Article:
[Illustration: “The captain walked home deep in thought.”]
Prudence, who was sitting in the window reading, looked up at his entrance and smiled.
“Edward Tredgold has been in to see you,” she remarked.
The captain nodded. “Couldn’t he stop?” he inquired.
“I don’t know,” said his niece; “I didn’t see him. I was upstairs when he came.”
Captain Bowers looked perturbed. “Didn’t you come down?” he inquired.
“I sent down word that I had a headache,” said Miss Drewitt, carelessly.
Despite his sixty odd years the captain turned a little bit pink. “I hope you are better now,” he said, at last.
“Oh, yes,” said his niece; “it wasn’t very bad. It’s strange that I should have a headache so soon after you; looks as though they’re in the family, doesn’t it?”
Somewhat to the captain’s relief she took up her book again without waiting for a reply, and sat reading until Mr. Tasker brought in the tea. The captain, who was in a very thoughtful mood, drank cup after cup in silence, and it was not until the meal was cleared away and he had had a few soothing whiffs at his pipe that he narrated the events of the afternoon.
“There!” said Prudence, her eyes sparkling with indignation. “What did I say? Didn’t I tell you that those three people would be taking a holiday soon? The idea of Mr. Tredgold venturing to come round here this afternoon!”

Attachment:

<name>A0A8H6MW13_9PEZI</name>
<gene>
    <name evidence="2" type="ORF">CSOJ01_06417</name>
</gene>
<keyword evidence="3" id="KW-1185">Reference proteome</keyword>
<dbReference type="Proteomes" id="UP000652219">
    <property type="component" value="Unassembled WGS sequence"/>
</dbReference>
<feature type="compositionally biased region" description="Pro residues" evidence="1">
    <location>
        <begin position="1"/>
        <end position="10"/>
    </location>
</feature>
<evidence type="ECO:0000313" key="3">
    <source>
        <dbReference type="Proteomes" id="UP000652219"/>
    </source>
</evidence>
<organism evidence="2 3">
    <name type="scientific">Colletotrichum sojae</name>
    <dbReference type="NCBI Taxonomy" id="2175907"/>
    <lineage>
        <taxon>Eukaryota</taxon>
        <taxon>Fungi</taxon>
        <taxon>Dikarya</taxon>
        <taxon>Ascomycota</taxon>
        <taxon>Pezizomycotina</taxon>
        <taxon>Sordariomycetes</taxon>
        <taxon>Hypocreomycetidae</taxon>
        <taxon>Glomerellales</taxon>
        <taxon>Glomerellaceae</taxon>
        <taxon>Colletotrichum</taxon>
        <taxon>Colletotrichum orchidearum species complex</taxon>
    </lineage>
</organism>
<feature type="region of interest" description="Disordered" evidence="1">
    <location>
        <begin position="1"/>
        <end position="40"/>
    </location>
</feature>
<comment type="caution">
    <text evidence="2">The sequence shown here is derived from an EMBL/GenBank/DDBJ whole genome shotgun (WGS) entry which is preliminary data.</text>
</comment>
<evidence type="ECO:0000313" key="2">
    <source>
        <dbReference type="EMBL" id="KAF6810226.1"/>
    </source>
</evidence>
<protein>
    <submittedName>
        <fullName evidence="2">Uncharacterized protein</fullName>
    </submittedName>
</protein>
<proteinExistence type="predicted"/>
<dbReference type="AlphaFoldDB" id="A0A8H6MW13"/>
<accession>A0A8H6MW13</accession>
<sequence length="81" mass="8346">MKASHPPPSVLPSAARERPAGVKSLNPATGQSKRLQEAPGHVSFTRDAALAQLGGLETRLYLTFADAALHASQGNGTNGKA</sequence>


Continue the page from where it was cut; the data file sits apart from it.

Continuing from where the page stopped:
“He knows nothing about it,” protested the captain.
Miss Drewitt shook her head obstinately. “We shall see,” she remarked. “The idea of those men going after your treasure after you had said it wasn’t to be touched! Why, it’s perfectly dishonest!”
The captain blew a cloud of smoke from his mouth and watched it disperse. “Perhaps they won’t find it,” he murmured.
“They’ll find it,” said his niece, confidently. “Why shouldn’t they? This Captain Brisket will find the island, and the rest will be easy.”
“They might not find the island,” said the captain, blowing a cloud so dense that his face was almost hidden. “Some of these little islands have been known to disappear quite suddenly. Volcanic action, you know. What are you smiling at?” he added, sharply.
“Thoughts,” said Miss Drewitt, clasping her hands round her knee and smiling again. “I was thinking how odd it would be if the island sank just as they landed upon it.”
Mr. Chalk, when half-awake next morning, tried to remember Mr. Stobell’s remarks of the night before; fully awake, he tried to forget them. He remembered, too, with a pang that Tredgold had been content to enact the part of a listener, and had made no attempt to check the somewhat unusual fluency of the aggrieved Mr. Stobell. The latter’s last instructions were that Mrs. Chalk was to be told, without loss of time, that her presence on the schooner was not to be thought of.